Race for the bottom, chapter 76
Bankruptcy as the airlines' last best business tool
There's been a flood of good stories about last week's simultaneous bankruptcy filings by Northwest and Delta--much of it published in cities where neither airline is the hometown carrier. My favorite is a piece in last Thursday's issue of the Arizona Republic--that's right, the oft-shrill house organ of the late Barry Goldwater's right-to-work state.
Business section columnist Jon Talton opines that "something seems fundamentally broken beyond the immediate crises, in this case the twin blows of Hurricane Katrina and higher fuel costs (plus a mechanics strike at Northwest)." Talton then delivers an easy-to-read primer.
At the moment, labor is a convenient fall guy. If you consider the decisions of the flying public as an indicator, Americans have little sympathy for restive airline employees. Northwest appears to have felt little consumer backlash for using replacement workers when mechanics struck.
That's odd, considering that every worker who enjoys an eight-hour day, a safe workplace, benefits and whose children don't toil 12-hour days - every one of us can thank organized labor for these good things taken for granted. Those victories were dearly purchased in the 1930s. Today, average Americans are likely to complain about stagnant wages and declining benefits while also bemoaning those nasty airline unions....
...What we have yet to see is management accountability. It wasn't the middling-paid gate agent, for example, who underfunded Delta's pensions by more than $5 billion. As airline after airline has reached the point that was traditionally considered a shaming bookend, entry into Bankruptcy Court, the corporate leadership only grows richer. Now will we see an embarrassed resignation by Gerald Grinstein at Delta or Douglas Steenland at Northwest? Not likely.
Former National Transportation Safety Board director Jim Hall writes about safety and maintenance outsourcing in Sunday's USA Today.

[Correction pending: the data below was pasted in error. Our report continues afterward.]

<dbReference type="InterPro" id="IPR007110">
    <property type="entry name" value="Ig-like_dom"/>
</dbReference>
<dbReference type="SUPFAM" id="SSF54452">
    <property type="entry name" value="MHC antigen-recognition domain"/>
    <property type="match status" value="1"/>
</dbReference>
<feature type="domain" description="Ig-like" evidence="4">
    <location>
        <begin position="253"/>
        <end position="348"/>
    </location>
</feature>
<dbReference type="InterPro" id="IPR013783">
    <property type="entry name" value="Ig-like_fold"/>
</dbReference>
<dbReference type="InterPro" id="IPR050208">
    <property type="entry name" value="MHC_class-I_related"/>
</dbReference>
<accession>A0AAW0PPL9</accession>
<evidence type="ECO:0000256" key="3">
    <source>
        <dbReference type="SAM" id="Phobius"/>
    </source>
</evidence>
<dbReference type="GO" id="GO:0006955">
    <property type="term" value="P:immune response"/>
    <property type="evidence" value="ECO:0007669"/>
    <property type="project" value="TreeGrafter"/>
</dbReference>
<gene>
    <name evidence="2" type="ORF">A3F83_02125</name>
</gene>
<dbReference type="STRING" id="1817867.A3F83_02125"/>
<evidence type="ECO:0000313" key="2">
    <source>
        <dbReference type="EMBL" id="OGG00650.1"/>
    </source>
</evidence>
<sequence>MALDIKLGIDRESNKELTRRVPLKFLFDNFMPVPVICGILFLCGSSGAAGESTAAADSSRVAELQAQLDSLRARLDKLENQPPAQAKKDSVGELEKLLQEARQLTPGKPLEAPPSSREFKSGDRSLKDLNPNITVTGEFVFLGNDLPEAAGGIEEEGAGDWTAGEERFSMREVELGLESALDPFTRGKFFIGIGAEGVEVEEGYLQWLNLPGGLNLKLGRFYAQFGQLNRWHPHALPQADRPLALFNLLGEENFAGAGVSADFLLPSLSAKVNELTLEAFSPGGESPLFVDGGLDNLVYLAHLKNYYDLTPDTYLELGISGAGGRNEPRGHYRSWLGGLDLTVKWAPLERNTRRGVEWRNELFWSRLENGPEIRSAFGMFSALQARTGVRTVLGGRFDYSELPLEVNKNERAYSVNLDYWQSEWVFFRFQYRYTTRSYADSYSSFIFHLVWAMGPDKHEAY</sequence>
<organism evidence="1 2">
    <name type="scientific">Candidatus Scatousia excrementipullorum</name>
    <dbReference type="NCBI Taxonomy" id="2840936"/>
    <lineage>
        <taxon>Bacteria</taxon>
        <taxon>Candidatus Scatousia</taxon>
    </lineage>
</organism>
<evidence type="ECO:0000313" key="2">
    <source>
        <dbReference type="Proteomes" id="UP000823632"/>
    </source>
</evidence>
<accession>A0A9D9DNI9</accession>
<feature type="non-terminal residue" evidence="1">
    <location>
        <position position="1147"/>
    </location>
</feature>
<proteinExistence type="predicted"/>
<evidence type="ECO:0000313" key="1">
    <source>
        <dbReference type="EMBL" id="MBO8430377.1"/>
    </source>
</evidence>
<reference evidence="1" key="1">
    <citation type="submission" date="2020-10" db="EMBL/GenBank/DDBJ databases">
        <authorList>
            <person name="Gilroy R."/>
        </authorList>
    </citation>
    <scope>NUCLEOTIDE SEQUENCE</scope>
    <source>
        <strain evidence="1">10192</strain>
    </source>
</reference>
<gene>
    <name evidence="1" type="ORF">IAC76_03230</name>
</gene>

Before the Northwest strike, how many Americans knew that most of our airlines are outsourcing maintenance to low-cost, third-party private contractors in the USA or to cheaper labor in other countries, including El Salvador, Singapore and Hong Kong? Ten years ago, only about a third of maintenance work for U.S. airliners was performed by outside contractors — today that number has grown to just over 50% and is expected to rise to 60% by 2008.
Far more than that at Northwest, which had some 9,000 mechanics this time last year and, were it miraculously to settle with its striking technicians, aims to have fewer than 1,200 from now on.
Also on Sunday, the Strib's Terry Fiedler chronicles Northwest's sorry history of labor relations, noting that other airlines with better track records have convinced their unions that concessions would be good for everybody. (Our hypothesis is that in the tradition of passive-aggressive paramours everywhere, Northwest wanted to be quit of its mechanics union, it just didn't want to be the one giving the "it's not you, it's me" speech.) Still, it's the most skeptical thing we've seen in the dailies to date.
Northwest's tough approach with its mechanics union best illustrates the issue, according to labor experts. Management spent 18 months preparing for a possible strike, at an estimated cost of $100 million from the airline's fast-eroding cash, money that potentially could have been used to hedge some of the airline's exposure to rising fuel costs. The show of force, and the ultimate decision to bring in replacement workers, showed Northwest's entire workforce that management meant business. It also made the unions wonder whether a partnership was even possible.
"Why is Northwest bankrupt? I think the first thing is the erosion of management credibility with unions," said Harley Shaiken, a labor professor at the University of California, Berkeley. "Using the hammer that they did with mechanics didn't bode well for a broader restructuring without bankruptcy.
"In, effect, they didn't just simply hammer the mechanics; they hammered their own credibility."
Good thing Fiedler's union, too, we say.